rioAre you confused about sink-tips, T-Tips, iMOW tips? While this is geared toward steelhead fishing, it's still a great short piece on understanding some of the sink-tips that RIO offers.
https://mailchi.mp/rioproducts/time-to-get-the-right-sink-tips?e=8b5f86f70f

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OCT
18
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Update from Spain & Saying Good Bye by Rick Minogue

Our thoughts and prayers are with everyone who has been affected by recent hurricanes and severe weather events

Report from Spain


Spain started out rainy for the first two days, but we are still finding some nice fish. The rain has stopped and the sun is out so the rest of the week should be excellent. We love this country!

spain 2

 

Saying Good Bye

For many years Rick Minogue was a regular on our section of Fishing Creek.  Since relocating to Colorado, he now gets in about once a year. We've saved his story for about a year waiting for it to be "season appropriate". As another trout season winds down, his story will touch all of us.  We hope you have a favorite piece of water that you feel the same about.  Thank you, Rick, for sharing your thoughts, emotions, and photos with us and our readers.

Saying Goodbye to Another Trout Season

                It was late on a late fall afternoon on Fishing Creek, near Benton, Pennsylvania.

Years ago, I lived within easy driving distance of this place. Now that I lived in Colorado, there were plenty of reasons to return several times a year, and I placed myself in this water whenever the stars aligned. Out west, my winters were about snowshoeing, hiking, and getting a winter summit. To fish this lovely Pennsylvania creek in late autumn was to say farewell to my PA Trout Season, and to trout fishing everywhere until next winter/early spring.

Autumn RainBy the time I arrived, the rain was falling in sheets and bands. I dashed to the picnic pavilion and sat in the middle on one of the benches. Rain poured down, hammering the tin roof and foaming the water of the creek. Everything looked thirsty, so I was happy for it. Still, I remembered the days when I would have seized yesterday’s clear weather to ensure I got at least one dry day on the water. Colorado makes you forget that it rains other places. I’d forgotten that. It was clear last night, so I expected it to be clear today. I rigged a fresh 9’ 5wt tapered leader and added a few feet of 6x. It was a nice job, if I do say so myself. Finally impatient, I pulled my hood over my hat to keep my neck dry, and when the rain slowed a tad, I walked upstream and waded in.

I worked my way up through a wooded stretch. It’s always been my favorite section of this water. So serene and intimate. At the top, I caught a nice fish in the lee of a fallen tree. Then I was out into washout where the bend cliff was very close and water lapped against it shallowly in a nice tumbling run. I picked up a few good fish and played them back to my hands. I stood up after rinsing my net and fingers. The rain was tapering off. Looking upstream, a section of brush along the left hand bank was glowing with golds and crimsons. The trees towering over them were mostly barren, and on the right, the whole hill pulsed with color. Further up, I remembered the place where once upon a long time ago, I’d shed my laundry on a slow day and swam up and down through the frigid current, laughing and splashing.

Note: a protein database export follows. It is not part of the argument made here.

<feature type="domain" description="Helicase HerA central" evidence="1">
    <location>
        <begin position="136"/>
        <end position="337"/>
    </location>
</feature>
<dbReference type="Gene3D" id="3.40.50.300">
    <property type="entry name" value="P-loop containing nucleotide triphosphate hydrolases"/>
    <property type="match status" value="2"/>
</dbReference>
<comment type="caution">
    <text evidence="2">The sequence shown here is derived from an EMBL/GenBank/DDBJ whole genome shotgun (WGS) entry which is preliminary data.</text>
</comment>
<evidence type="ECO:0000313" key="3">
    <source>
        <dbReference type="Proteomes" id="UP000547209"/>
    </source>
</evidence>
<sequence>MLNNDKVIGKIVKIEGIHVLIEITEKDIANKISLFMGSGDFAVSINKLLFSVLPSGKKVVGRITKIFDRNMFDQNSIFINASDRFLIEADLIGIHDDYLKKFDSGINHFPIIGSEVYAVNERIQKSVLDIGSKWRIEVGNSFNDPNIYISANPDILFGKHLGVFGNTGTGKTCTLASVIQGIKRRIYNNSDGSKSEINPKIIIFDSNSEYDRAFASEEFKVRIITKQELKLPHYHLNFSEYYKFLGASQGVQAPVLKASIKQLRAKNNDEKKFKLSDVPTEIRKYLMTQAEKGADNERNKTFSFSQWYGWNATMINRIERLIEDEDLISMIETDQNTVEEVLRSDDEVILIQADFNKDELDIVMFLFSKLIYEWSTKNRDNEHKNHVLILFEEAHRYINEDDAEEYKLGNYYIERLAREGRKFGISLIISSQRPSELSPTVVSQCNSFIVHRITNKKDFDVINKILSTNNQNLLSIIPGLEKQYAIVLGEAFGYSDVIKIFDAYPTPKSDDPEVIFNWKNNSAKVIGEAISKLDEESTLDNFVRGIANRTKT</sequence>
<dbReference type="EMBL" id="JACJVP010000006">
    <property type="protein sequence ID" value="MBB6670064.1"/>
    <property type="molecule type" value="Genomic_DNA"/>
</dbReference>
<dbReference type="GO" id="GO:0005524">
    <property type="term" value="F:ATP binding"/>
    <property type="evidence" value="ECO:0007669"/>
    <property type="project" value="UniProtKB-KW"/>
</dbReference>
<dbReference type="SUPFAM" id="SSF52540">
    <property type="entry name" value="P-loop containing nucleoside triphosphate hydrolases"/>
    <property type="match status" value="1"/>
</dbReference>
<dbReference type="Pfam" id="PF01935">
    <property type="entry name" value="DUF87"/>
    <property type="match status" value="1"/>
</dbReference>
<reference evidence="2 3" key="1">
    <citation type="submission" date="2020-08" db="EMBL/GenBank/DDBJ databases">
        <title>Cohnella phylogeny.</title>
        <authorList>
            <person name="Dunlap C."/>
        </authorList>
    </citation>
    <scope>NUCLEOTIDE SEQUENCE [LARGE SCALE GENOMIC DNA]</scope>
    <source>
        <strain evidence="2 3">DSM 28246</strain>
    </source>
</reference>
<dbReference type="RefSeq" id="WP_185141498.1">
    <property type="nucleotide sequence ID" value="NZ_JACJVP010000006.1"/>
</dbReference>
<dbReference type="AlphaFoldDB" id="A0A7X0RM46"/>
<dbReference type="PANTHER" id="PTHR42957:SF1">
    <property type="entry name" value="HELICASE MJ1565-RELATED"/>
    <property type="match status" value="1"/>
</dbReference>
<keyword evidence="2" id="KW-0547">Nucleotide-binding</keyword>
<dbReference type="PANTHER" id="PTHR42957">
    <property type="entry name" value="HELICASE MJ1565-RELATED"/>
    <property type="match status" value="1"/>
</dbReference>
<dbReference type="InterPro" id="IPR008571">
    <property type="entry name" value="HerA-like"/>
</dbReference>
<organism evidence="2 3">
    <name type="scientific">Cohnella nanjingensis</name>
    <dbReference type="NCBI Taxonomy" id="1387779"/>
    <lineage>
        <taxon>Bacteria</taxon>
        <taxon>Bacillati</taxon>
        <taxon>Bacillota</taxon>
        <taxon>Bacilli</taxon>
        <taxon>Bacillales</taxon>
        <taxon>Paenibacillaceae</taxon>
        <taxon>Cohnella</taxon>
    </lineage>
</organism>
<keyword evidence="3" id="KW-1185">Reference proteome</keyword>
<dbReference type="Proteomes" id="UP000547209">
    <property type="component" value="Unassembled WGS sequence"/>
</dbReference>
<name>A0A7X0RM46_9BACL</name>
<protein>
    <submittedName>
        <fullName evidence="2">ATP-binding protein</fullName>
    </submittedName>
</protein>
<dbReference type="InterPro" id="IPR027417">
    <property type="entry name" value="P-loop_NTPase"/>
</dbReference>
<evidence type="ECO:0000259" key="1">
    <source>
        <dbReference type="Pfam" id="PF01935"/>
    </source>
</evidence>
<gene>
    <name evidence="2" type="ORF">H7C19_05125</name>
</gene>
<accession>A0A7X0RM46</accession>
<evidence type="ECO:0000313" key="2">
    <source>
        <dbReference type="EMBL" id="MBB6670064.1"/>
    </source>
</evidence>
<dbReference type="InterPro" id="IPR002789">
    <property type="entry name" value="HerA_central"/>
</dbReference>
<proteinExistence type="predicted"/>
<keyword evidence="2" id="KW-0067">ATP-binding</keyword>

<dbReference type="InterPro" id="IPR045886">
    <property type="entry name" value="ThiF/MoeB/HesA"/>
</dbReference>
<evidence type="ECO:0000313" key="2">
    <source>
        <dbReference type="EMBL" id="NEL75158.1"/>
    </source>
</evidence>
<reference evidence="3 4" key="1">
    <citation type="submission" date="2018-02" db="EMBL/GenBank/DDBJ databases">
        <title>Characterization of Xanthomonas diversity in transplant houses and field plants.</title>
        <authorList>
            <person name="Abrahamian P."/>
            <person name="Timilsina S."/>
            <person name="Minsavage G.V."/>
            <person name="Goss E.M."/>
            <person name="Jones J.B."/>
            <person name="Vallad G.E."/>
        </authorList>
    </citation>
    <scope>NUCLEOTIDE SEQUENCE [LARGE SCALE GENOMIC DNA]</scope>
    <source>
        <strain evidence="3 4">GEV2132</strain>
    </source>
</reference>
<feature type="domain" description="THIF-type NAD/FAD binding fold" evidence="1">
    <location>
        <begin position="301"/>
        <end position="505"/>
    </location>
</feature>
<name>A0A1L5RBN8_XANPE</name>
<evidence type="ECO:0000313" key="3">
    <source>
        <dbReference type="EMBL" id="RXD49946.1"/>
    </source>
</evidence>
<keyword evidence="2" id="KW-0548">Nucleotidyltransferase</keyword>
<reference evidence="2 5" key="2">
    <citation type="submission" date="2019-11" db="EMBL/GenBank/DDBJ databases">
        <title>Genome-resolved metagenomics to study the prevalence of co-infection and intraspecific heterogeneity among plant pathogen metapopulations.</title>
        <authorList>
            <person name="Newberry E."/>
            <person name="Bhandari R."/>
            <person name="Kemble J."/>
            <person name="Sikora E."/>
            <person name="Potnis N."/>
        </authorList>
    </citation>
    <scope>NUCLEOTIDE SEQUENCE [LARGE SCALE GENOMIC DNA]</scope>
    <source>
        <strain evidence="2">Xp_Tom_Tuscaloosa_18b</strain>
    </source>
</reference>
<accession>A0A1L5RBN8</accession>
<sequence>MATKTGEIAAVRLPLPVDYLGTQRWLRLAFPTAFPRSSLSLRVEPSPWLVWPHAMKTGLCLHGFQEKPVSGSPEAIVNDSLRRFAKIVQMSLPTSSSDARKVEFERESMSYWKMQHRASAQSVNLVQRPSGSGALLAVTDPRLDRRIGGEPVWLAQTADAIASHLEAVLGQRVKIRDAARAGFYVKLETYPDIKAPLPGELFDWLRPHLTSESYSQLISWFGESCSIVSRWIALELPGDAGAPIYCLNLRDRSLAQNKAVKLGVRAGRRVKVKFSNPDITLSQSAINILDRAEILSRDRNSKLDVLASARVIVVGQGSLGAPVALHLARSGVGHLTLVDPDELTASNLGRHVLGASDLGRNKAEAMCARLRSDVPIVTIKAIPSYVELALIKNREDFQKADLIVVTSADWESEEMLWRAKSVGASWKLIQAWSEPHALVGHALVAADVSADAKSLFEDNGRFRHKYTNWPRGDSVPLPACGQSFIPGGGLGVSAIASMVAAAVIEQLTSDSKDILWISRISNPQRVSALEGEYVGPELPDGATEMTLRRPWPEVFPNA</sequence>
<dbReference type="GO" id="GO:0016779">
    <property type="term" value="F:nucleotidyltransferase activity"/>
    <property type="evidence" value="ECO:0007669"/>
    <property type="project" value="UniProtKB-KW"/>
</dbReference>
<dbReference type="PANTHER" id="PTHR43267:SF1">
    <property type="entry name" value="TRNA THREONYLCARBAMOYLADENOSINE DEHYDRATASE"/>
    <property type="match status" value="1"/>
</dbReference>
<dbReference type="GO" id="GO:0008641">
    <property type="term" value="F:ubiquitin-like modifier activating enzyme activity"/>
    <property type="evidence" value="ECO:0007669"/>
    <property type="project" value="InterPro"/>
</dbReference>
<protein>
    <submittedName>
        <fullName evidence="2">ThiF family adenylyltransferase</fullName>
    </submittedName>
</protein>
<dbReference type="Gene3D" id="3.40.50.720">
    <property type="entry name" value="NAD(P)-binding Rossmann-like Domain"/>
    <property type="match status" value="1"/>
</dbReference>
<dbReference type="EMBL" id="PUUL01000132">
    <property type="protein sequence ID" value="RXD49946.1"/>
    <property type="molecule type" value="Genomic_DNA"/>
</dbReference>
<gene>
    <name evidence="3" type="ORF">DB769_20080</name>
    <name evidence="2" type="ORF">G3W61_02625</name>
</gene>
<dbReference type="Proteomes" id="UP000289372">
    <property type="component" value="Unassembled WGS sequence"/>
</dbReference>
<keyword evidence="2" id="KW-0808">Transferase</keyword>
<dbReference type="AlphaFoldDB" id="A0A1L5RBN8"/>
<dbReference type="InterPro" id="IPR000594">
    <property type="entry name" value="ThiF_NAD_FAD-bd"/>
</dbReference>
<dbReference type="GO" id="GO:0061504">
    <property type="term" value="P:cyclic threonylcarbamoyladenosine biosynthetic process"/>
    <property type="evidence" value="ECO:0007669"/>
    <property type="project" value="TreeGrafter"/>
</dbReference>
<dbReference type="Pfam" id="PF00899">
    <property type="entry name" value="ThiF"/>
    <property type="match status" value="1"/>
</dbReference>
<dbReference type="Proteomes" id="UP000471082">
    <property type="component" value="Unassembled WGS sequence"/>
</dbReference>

I crept up stealthily. I cast gently. A trout shot out of the water surface and cleared it with three inches of air between his tail and the water. He was huge – a four pounder at least. He crashed back into the water less than a foot from where my fly was floating. I focused on a leafy section of water surface and cast the fly so that only 3 inches projected beyond the leaf. On purpose, but totally accidentally, I managed to do what I intended – hide the tippet on a raft of leaves. I was congratulating myself when a savage splashing object erupted from below. I saw it hit the fly hard, and I knew I had a good hookset. The trout was instantly panicked and splashed out of the water, tailwalking and flashing with all the life of the Universe. It went deep, making a run for the far bank. I barely had time to get it on the reel before I was giving back line. The fish was big and strong. I was totally confident I had him well hooked and clean. While he was making his run away from me, I pulled my phone out. I wanted some photos. I was turning it on when he turned around and came straight at me. I tried to hold the phone over the water and still strip line.

The phone won. By the time I had gathered enough line to get it neat, the fish was gone. I felt stupid and vain. I had gotten exactly what I wanted – a monster on the spookiest water possible, and I had let him go trying to capture him twice. I was an idiot. I cast repeatedly, but knew the pool was spooked. I also knew I didn’t deserve another. Not by my rules or theirs. I was disappointed in myself for not living in the moment. I was trying to capture it, which is very much not the same as living in it.